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the wrong ways you talk to your web guys August 27, 2009

Posted by That Guy in Experiences, Seen Elsewhere, Technology Trouble.
Tags: , , , , , , , ,

I really need to stop reading Smashing Magazine because every time I do I find more things that my company refuses to get right. Today it’s communicating with developers.

As a designer, you don’t need to have every single page thought out before starting development, but it is helpful to stay ahead of the developers. Plan your features accordingly, and make sure you at least have some type of structure (HTML, etc) ready to go when they need it. It is a lot easier for developers to come through on a polished page and insert data where it is needed instead of creating the page from scratch and having the designer come in after them.

It’s more likely that the marketing department will come to you with a vague drawing born of a brainstorming session, and said drawing will be full of features that you can’t provide because either they don’t exist or because your company is so enamored of its walled garden that you’re not allowed to use that new technology. And they won’t give you a full design, either; they’ll give you some chunks of artwork and hope you can get it to work. Oh, and if you don’t use their fonts, they’ll bitch until you build a ton of tiny JPEGs full of font (that you’ll then have to change 60 or 70 times apiece) because that font is the linchpin — the linchpin — of the project.

It is also important to try not to change the design while the developers is in the middle of developing that specific feature. […] As designers, we should try to avoid any type of refactoring of the UI as we can. It is tedious work for developers to go back and change HTML.

Changing a few things here and there is acceptable. Changing the entire focus of the project? Not so much.

It is also important to not drop off the project here. At the least, be available by e-mail so the developers can contact you about issues with your designs. Respond quickly to ensure your developers are staying on track with the final product. Once again, be decisive in your communication. Most of the time, the real data doesn’t match what you mocked up, and there are many issues you will need to work out in conjunction with your developer.

Let’s repeat that part:

Most of the time, the real data doesn’t match what you mocked up.

Learn this, marketing departments. Learn it and remember it.

Avoid Feature Creep

I’ve got a whole post on this that I’m in the middle of writing.

As designers, we can quickly turn around designs in a few days and be done with it. Unfortunately, this is not the case for development. The ratio of design to development hours is not even close to 1:1. Make sure your deadlines allow enough time for the developer to implement the features, as well as any back and forth time for questions.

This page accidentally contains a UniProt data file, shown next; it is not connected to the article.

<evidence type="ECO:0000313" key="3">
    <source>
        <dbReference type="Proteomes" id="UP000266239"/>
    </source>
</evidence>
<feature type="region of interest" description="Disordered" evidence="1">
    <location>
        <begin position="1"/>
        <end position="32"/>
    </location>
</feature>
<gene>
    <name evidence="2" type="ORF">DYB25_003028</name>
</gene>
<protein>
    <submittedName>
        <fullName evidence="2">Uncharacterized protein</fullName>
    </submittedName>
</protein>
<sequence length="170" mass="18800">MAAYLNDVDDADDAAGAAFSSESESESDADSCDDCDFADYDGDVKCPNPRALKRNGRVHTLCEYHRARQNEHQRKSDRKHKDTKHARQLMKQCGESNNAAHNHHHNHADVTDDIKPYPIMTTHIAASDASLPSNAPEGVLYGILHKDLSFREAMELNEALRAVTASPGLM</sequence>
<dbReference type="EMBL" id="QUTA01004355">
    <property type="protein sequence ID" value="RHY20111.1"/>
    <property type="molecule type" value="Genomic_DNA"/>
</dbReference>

What is born of a series of meetings usually ends up being coded over the course of two weeks, with the lion’s share being done furiously at the last minute because someone — or, more likely, several someones across multiple departments — didn’t bother to get their deliverables in on time. Of course, it’s the web guy who always gets in trouble when this happens.

Don’t rely on your developers to write perfect code, as it will never happen. You can’t always rely on developers to test their code to make sure it functions properly, fulfills requirements and ultimately works in the manner you described. But remember, developers don’t write buggy code on purpose.

As fewer people are doing more with less, it’s become virtually impossible to get anyone to proofread your stuff. You can show it to people and they’ll say “oh, that’s great, that’s perfect”, but they won’t proofread. They won’t take an hour or two to read all the text, check your spelling, and click every button. (That’s what interns are for, if you’re lucky enough to have them.) In the old days, my boss used to want me to send him everything so he could proofread and check it. Of course, he never did, and then it became my fault when something was wrong. If companies can’t be bothered to have someone make time for quality control, then why are we developers trying so hard in the first place? We’re just going to get in trouble for every single mistake we made trying to get the project done on an impossible deadline.

In an ideal world, none of this would happen. But we’ll never have an ideal world, so let’s just try to educate our bosses on the right way to talk to us. If we’re lucky, we won’t get fired for it.

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